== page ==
On the other hand, death or disfigurement are far more likely whilst driving to the airport.
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Old Jul 22, 10, 8:00 am
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ok. So what are the odds of your plane being hit on the ground by another plane?
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Old Jul 22, 10, 8:06 am
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Originally Posted by mecabq View Post
(I used to work for a consulting company with over 10,000 employees, many of whom traveled constantly for years on end, and, sure enough, when the AA plane to the Dominican Republic crashed in Queens, NY, one of the company's employees was on board. It was bound to happen sooner or later.)
But how many died in car crashes or from heat attacks in the same time?

Some companies have policy that senior executives should not fly on the same plane (governments and royal families do the same thing) yet they wouldn't think twice about sharing a car - despite the risks of a fatal accident being much greater.
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Old Jul 22, 10, 8:16 am
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Originally Posted by dabears1020 View Post
flying somewhere like Africa is going to be less safe than in North America


Geography has nothing to do with it. If you fly an unsafe carrier you will be less safe, regardless of where in the world the carrier is based.
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Old Jul 22, 10, 8:27 am
  #14  
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Originally Posted by slawecki View Post
since larger autos are safer by factor of 2 or 3, i went out and bought a pair of the largest vehicles available.
I didn't realize these were available yet:



How much did those sweet rides set you back?
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Old Jul 22, 10, 8:46 am
  #15  
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Originally Posted by falco View Post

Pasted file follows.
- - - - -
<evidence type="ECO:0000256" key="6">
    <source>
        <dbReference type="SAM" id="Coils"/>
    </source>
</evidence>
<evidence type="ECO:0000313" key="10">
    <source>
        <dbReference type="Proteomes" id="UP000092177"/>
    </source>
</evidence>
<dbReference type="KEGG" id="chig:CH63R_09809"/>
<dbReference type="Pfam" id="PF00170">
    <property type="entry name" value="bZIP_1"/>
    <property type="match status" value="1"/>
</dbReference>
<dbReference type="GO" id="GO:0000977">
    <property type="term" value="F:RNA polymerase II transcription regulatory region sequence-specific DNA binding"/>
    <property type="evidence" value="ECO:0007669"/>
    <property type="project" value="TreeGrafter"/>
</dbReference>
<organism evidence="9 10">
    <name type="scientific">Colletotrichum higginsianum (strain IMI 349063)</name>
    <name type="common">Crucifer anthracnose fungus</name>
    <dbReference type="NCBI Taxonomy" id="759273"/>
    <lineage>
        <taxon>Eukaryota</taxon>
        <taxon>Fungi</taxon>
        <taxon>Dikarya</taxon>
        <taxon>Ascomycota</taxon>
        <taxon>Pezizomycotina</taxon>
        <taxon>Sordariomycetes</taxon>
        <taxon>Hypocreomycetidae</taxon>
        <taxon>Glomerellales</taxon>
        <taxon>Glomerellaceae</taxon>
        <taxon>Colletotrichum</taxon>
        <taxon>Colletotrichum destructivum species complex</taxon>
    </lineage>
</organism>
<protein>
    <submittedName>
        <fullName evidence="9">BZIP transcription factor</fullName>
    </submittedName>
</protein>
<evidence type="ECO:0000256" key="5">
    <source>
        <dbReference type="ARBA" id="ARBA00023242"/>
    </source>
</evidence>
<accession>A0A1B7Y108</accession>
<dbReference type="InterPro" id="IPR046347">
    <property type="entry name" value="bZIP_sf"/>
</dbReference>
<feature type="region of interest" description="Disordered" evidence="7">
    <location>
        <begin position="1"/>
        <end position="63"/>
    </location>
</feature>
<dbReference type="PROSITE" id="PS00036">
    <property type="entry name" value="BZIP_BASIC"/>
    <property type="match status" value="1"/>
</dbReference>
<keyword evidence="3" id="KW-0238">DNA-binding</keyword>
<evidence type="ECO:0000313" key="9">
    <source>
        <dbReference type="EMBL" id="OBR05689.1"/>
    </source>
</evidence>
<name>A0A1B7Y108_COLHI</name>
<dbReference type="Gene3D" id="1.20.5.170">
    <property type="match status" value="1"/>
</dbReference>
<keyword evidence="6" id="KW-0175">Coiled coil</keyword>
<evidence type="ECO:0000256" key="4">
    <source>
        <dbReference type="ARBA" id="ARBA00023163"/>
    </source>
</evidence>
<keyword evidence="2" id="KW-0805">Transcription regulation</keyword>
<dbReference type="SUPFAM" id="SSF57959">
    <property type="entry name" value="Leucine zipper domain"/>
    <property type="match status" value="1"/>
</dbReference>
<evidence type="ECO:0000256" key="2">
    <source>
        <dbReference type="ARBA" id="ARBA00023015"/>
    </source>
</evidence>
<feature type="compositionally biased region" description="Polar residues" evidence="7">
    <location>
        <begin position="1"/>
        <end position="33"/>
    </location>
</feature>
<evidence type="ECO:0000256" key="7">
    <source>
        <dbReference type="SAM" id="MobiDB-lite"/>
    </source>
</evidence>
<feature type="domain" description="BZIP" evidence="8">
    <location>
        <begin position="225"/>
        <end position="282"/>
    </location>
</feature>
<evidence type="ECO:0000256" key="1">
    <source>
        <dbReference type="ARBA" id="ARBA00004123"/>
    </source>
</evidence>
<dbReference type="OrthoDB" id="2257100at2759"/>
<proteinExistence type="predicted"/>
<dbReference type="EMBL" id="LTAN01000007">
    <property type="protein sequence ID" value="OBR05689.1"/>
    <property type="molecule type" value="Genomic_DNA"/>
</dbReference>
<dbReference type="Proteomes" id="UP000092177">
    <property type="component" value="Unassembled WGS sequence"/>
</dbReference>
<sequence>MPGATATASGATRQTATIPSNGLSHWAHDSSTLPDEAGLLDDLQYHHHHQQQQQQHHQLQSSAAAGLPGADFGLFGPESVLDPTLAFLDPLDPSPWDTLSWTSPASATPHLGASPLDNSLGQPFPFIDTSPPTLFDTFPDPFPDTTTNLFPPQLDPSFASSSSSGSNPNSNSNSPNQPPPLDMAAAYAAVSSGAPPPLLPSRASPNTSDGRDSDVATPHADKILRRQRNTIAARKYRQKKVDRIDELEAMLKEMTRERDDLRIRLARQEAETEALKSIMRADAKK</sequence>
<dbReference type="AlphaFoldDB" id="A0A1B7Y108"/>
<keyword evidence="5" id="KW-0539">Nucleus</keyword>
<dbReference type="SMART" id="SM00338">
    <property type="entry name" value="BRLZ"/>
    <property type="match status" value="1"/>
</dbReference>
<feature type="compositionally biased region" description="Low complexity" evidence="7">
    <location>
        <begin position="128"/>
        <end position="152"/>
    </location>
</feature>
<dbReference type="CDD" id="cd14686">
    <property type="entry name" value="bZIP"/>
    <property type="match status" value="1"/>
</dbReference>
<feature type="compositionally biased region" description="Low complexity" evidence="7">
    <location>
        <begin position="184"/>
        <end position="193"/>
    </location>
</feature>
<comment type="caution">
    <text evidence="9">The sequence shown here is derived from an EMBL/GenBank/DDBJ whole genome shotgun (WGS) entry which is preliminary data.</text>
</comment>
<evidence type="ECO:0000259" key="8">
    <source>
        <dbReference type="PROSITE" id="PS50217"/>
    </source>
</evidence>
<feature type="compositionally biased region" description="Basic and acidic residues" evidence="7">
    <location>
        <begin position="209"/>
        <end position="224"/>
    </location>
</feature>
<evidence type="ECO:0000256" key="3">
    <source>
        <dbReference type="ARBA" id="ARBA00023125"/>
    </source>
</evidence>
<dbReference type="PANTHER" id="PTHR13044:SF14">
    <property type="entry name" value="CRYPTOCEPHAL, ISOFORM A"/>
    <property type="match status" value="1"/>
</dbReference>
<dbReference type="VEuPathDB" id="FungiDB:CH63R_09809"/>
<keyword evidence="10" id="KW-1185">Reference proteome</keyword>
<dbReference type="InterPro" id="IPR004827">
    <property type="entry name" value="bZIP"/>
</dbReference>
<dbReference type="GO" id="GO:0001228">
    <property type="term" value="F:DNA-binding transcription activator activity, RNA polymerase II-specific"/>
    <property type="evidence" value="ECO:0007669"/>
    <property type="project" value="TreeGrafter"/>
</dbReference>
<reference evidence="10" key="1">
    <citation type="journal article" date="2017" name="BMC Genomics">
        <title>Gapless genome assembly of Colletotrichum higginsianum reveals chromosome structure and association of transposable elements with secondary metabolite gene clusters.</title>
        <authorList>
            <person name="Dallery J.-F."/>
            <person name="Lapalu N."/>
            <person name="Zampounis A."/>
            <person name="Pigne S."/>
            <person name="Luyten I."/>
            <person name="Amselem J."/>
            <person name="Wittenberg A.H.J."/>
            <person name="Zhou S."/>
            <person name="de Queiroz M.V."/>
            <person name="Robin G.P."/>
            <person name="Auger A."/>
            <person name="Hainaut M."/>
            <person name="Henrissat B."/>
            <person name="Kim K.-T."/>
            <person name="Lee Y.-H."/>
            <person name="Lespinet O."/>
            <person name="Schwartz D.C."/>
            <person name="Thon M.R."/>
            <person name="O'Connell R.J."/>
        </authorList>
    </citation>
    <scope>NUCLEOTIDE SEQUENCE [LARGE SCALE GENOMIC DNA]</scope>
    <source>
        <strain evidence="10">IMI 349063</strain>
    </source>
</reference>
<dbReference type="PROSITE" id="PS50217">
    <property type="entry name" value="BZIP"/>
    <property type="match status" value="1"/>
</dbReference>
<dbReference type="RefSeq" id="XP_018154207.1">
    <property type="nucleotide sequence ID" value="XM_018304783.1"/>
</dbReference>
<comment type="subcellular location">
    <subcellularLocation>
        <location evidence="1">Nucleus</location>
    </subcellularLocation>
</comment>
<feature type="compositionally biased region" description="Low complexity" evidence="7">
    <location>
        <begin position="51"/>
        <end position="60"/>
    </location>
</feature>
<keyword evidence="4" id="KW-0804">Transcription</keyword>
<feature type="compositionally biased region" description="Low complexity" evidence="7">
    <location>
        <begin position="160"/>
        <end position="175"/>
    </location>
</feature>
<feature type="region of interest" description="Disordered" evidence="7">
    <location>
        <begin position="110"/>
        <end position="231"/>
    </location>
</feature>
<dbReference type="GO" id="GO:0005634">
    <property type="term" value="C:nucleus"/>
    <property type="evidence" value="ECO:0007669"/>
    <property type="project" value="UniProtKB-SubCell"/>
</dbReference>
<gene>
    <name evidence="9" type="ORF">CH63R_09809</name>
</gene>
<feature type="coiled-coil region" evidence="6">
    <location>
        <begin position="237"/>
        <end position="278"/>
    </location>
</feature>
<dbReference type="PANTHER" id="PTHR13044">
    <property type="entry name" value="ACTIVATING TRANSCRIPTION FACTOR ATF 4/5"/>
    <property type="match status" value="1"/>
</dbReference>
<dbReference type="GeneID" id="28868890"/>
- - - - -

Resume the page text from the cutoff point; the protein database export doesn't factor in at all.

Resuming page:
I was talking with a friend and explained that I have probably taken 1000 commercial flights (aka a leg - one take-off & landing) over the last 12 years and he said its lucky I haven't died in a crash.

I explained that its better than 1 in a million to die in a plane crash, but he reminded me of "repeated trials" - where if you take the same improbable chance many times, eventually it will happen.

So I decided to calculate the chance:

According to this site the chances are 1 in 9.2 million per flight if you fly one of the 25 safest airlines.

http://www.planecrashinfo.com/cause.htm

Brushing off my first year statistics gave me this equation:

1 - ((9,200,000 -1) /9,200,000)^1,000
Which equals
0.000108689751, which is basically 1 in 10,000 over the last 12 years.

This is not going to change my life, just thought it was an interesting statistic. It has lots of unaccounted variables - short hops vs. long flights, safety of the airline, type of aircraft, mainline vs regional, etc... and I am sure you could get a similar risk for your chances of dying in a car crash, slipping in the shower, etc, etc...


Please feel free to check my math and compute your own odds -- change the 1,000 to your number of flights and plug it into google calculator:

http://www.google.com/search?hl=en&q...=&oq=&gs_rfai=
When you consider that there are about 10 million flights per day including all GA, military, cargo and commercial, the odds are amazingly low. There are about 4 million commercial flights per day worldwide of which there is only a crash every 5 months or so world wide, it still makes for low odds, especially for the infrequent flier..apparently the odds of winning the lottery are higher, as are the odds of being struck by lightening on a TUESDAY..and of course the odds of being killed in a car crash are much much higher along with dying from food poisoning on the road or in some cities, getting murdered.

Even a frequent flier has very low odds, ballparking about 1 in 460 million..taking over 10000 flights still makes for miniscule odds, but more than the non frequent flier.

I think the odds of an INCIDENT are much higher though...engine failures, tire blowouts, decompressions, diversions, crazy pax trying to open the door or get into the cockpit, hydraulic leaks.

I myself was in one tire blowout, countless go arounds, one medical diversion, one aborted take off, alot of very very hard landings that opened bins and dropped masks and may or may not have damaged the plane, and one partial hydralic failure forcing us to land without flaps.